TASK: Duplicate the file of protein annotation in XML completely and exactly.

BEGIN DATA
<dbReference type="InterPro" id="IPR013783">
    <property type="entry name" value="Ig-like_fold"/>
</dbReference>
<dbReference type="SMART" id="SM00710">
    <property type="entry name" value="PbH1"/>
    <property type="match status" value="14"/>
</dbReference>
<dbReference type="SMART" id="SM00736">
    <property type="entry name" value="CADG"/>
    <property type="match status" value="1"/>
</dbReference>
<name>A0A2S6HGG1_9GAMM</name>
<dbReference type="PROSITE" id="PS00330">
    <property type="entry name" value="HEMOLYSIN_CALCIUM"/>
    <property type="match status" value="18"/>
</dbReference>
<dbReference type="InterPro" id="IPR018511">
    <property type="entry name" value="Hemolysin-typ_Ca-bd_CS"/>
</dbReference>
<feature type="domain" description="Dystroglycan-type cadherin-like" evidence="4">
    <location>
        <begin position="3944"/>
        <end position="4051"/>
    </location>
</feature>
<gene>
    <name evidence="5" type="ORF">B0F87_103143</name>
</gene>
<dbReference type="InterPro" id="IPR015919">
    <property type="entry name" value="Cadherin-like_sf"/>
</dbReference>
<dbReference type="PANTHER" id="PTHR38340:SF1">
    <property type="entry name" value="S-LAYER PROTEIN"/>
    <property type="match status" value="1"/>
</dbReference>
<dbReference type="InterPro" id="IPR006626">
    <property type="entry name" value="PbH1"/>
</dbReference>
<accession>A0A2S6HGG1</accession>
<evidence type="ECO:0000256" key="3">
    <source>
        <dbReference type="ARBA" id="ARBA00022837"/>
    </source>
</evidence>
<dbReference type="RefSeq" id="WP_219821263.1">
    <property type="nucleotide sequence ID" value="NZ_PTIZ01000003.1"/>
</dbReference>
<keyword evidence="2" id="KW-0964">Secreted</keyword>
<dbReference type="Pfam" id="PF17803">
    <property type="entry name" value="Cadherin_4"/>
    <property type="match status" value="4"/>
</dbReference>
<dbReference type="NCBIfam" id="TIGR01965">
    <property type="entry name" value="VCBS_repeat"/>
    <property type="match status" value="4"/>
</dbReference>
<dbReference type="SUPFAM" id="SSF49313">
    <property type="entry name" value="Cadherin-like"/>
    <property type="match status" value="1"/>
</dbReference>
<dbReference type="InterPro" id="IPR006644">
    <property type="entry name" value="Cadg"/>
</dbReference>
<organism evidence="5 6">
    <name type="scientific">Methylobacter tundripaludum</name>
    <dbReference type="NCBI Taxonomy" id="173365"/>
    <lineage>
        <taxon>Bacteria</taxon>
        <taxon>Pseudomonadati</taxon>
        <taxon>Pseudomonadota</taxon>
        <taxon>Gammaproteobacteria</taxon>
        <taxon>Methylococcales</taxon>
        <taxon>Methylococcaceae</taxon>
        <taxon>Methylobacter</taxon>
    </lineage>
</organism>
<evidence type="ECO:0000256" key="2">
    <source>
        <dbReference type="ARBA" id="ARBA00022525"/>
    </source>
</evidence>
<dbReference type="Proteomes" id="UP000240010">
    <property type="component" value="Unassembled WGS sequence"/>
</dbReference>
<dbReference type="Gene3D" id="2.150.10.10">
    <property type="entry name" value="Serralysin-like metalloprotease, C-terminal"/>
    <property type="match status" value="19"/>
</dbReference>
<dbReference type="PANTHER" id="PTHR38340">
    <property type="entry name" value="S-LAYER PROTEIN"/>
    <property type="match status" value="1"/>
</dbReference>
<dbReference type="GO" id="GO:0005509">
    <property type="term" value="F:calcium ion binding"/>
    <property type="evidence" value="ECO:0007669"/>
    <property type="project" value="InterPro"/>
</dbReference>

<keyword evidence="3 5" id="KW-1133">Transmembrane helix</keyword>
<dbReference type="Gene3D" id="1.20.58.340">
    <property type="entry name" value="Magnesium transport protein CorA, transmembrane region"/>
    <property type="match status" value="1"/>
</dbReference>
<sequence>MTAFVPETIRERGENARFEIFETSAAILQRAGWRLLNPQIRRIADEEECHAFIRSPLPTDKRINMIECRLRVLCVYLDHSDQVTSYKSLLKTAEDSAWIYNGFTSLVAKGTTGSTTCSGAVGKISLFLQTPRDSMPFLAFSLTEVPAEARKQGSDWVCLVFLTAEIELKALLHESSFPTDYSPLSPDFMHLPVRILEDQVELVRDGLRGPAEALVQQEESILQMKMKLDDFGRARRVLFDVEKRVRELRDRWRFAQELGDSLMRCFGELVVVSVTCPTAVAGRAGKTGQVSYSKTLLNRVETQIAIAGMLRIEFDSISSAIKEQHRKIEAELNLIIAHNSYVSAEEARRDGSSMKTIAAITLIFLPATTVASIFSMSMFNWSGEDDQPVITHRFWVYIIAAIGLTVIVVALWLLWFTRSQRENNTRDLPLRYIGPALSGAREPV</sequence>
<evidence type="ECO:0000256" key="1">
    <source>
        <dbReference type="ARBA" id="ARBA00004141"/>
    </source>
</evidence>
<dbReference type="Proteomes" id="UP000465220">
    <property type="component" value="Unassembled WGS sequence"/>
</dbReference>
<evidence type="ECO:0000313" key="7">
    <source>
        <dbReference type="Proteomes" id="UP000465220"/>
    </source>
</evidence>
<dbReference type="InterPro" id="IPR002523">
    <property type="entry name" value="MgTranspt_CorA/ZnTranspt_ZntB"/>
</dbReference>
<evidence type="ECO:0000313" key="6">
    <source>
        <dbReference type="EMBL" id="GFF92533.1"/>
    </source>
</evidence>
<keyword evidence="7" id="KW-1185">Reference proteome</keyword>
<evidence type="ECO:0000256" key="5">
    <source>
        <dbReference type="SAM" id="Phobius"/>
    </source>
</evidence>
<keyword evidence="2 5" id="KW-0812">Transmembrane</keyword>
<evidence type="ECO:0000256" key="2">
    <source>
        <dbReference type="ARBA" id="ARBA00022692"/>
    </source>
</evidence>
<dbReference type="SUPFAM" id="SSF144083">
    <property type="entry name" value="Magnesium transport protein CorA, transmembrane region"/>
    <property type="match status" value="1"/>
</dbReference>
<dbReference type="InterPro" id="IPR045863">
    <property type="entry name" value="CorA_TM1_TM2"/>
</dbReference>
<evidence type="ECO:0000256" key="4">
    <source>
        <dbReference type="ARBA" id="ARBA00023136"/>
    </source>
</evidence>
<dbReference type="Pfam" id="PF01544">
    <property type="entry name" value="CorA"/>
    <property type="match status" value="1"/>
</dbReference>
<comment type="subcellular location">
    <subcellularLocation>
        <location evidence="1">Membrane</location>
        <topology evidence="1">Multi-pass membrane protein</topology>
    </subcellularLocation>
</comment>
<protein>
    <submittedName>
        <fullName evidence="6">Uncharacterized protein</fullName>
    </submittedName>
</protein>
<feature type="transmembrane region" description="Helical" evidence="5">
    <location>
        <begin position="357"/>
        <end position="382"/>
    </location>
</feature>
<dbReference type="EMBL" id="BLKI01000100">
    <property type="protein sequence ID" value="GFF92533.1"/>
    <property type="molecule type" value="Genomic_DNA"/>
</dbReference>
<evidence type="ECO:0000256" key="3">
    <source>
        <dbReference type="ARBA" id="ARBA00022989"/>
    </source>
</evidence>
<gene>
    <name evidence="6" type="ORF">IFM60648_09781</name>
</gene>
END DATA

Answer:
<dbReference type="InterPro" id="IPR013783">
    <property type="entry name" value="Ig-like_fold"/>
</dbReference>
<dbReference type="SMART" id="SM00710">
    <property type="entry name" value="PbH1"/>
    <property type="match status" value="14"/>
</dbReference>
<dbReference type="SMART" id="SM00736">
    <property type="entry name" value="CADG"/>
    <property type="match status" value="1"/>
</dbReference>
<name>A0A2S6HGG1_9GAMM</name>
<dbReference type="PROSITE" id="PS00330">
    <property type="entry name" value="HEMOLYSIN_CALCIUM"/>
    <property type="match status" value="18"/>
</dbReference>
<dbReference type="InterPro" id="IPR018511">
    <property type="entry name" value="Hemolysin-typ_Ca-bd_CS"/>
</dbReference>
<feature type="domain" description="Dystroglycan-type cadherin-like" evidence="4">
    <location>
        <begin position="3944"/>
        <end position="4051"/>
    </location>
</feature>
<gene>
    <name evidence="5" type="ORF">B0F87_103143</name>
</gene>
<dbReference type="InterPro" id="IPR015919">
    <property type="entry name" value="Cadherin-like_sf"/>
</dbReference>
<dbReference type="PANTHER" id="PTHR38340:SF1">
    <property type="entry name" value="S-LAYER PROTEIN"/>
    <property type="match status" value="1"/>
</dbReference>
<dbReference type="InterPro" id="IPR006626">
    <property type="entry name" value="PbH1"/>
</dbReference>
<accession>A0A2S6HGG1</accession>
<evidence type="ECO:0000256" key="3">
    <source>
        <dbReference type="ARBA" id="ARBA00022837"/>
    </source>
</evidence>
<dbReference type="RefSeq" id="WP_219821263.1">
    <property type="nucleotide sequence ID" value="NZ_PTIZ01000003.1"/>
</dbReference>
<keyword evidence="2" id="KW-0964">Secreted</keyword>
<dbReference type="Pfam" id="PF17803">
    <property type="entry name" value="Cadherin_4"/>
    <property type="match status" value="4"/>
</dbReference>
<dbReference type="NCBIfam" id="TIGR01965">
    <property type="entry name" value="VCBS_repeat"/>
    <property type="match status" value="4"/>
</dbReference>
<dbReference type="SUPFAM" id="SSF49313">
    <property type="entry name" value="Cadherin-like"/>
    <property type="match status" value="1"/>
</dbReference>
<dbReference type="InterPro" id="IPR006644">
    <property type="entry name" value="Cadg"/>
</dbReference>
<organism evidence="5 6">
    <name type="scientific">Methylobacter tundripaludum</name>
    <dbReference type="NCBI Taxonomy" id="173365"/>
    <lineage>
        <taxon>Bacteria</taxon>
        <taxon>Pseudomonadati</taxon>
        <taxon>Pseudomonadota</taxon>
        <taxon>Gammaproteobacteria</taxon>
        <taxon>Methylococcales</taxon>
        <taxon>Methylococcaceae</taxon>
        <taxon>Methylobacter</taxon>
    </lineage>
</organism>
<evidence type="ECO:0000256" key="2">
    <source>
        <dbReference type="ARBA" id="ARBA00022525"/>
    </source>
</evidence>
<dbReference type="Proteomes" id="UP000240010">
    <property type="component" value="Unassembled WGS sequence"/>
</dbReference>
<dbReference type="Gene3D" id="2.150.10.10">
    <property type="entry name" value="Serralysin-like metalloprotease, C-terminal"/>
    <property type="match status" value="19"/>
</dbReference>
<dbReference type="PANTHER" id="PTHR38340">
    <property type="entry name" value="S-LAYER PROTEIN"/>
    <property type="match status" value="1"/>
</dbReference>
<dbReference type="GO" id="GO:0005509">
    <property type="term" value="F:calcium ion binding"/>
    <property type="evidence" value="ECO:0007669"/>
    <property type="project" value="InterPro"/>
</dbReference>

<keyword evidence="3 5" id="KW-1133">Transmembrane helix</keyword>
<dbReference type="Gene3D" id="1.20.58.340">
    <property type="entry name" value="Magnesium transport protein CorA, transmembrane region"/>
    <property type="match status" value="1"/>
</dbReference>
<sequence>MTAFVPETIRERGENARFEIFETSAAILQRAGWRLLNPQIRRIADEEECHAFIRSPLPTDKRINMIECRLRVLCVYLDHSDQVTSYKSLLKTAEDSAWIYNGFTSLVAKGTTGSTTCSGAVGKISLFLQTPRDSMPFLAFSLTEVPAEARKQGSDWVCLVFLTAEIELKALLHESSFPTDYSPLSPDFMHLPVRILEDQVELVRDGLRGPAEALVQQEESILQMKMKLDDFGRARRVLFDVEKRVRELRDRWRFAQELGDSLMRCFGELVVVSVTCPTAVAGRAGKTGQVSYSKTLLNRVETQIAIAGMLRIEFDSISSAIKEQHRKIEAELNLIIAHNSYVSAEEARRDGSSMKTIAAITLIFLPATTVASIFSMSMFNWSGEDDQPVITHRFWVYIIAAIGLTVIVVALWLLWFTRSQRENNTRDLPLRYIGPALSGAREPV</sequence>
<evidence type="ECO:0000256" key="1">
    <source>
        <dbReference type="ARBA" id="ARBA00004141"/>
    </source>
</evidence>
<dbReference type="Proteomes" id="UP000465220">
    <property type="component" value="Unassembled WGS sequence"/>
</dbReference>
<evidence type="ECO:0000313" key="7">
    <source>
        <dbReference type="Proteomes" id="UP000465220"/>
    </source>
</evidence>
<dbReference type="InterPro" id="IPR002523">
    <property type="entry name" value="MgTranspt_CorA/ZnTranspt_ZntB"/>
</dbReference>
<evidence type="ECO:0000313" key="6">
    <source>
        <dbReference type="EMBL" id="GFF92533.1"/>
    </source>
</evidence>
<keyword evidence="7" id="KW-1185">Reference proteome</keyword>
<evidence type="ECO:0000256" key="5">
    <source>
        <dbReference type="SAM" id="Phobius"/>
    </source>
</evidence>
<keyword evidence="2 5" id="KW-0812">Transmembrane</keyword>
<evidence type="ECO:0000256" key="2">
    <source>
        <dbReference type="ARBA" id="ARBA00022692"/>
    </source>
</evidence>
<dbReference type="SUPFAM" id="SSF144083">
    <property type="entry name" value="Magnesium transport protein CorA, transmembrane region"/>
    <property type="match status" value="1"/>
</dbReference>
<dbReference type="InterPro" id="IPR045863">
    <property type="entry name" value="CorA_TM1_TM2"/>
</dbReference>
<evidence type="ECO:0000256" key="4">
    <source>
        <dbReference type="ARBA" id="ARBA00023136"/>
    </source>
</evidence>
<dbReference type="Pfam" id="PF01544">
    <property type="entry name" value="CorA"/>
    <property type="match status" value="1"/>
</dbReference>
<comment type="subcellular location">
    <subcellularLocation>
        <location evidence="1">Membrane</location>
        <topology evidence="1">Multi-pass membrane protein</topology>
    </subcellularLocation>
</comment>
<protein>
    <submittedName>
        <fullName evidence="6">Uncharacterized protein</fullName>
    </submittedName>
</protein>
<feature type="transmembrane region" description="Helical" evidence="5">
    <location>
        <begin position="357"/>
        <end position="382"/>
    </location>
</feature>
<dbReference type="EMBL" id="BLKI01000100">
    <property type="protein sequence ID" value="GFF92533.1"/>
    <property type="molecule type" value="Genomic_DNA"/>
</dbReference>
<evidence type="ECO:0000256" key="3">
    <source>
        <dbReference type="ARBA" id="ARBA00022989"/>
    </source>
</evidence>
<gene>
    <name evidence="6" type="ORF">IFM60648_09781</name>
</gene>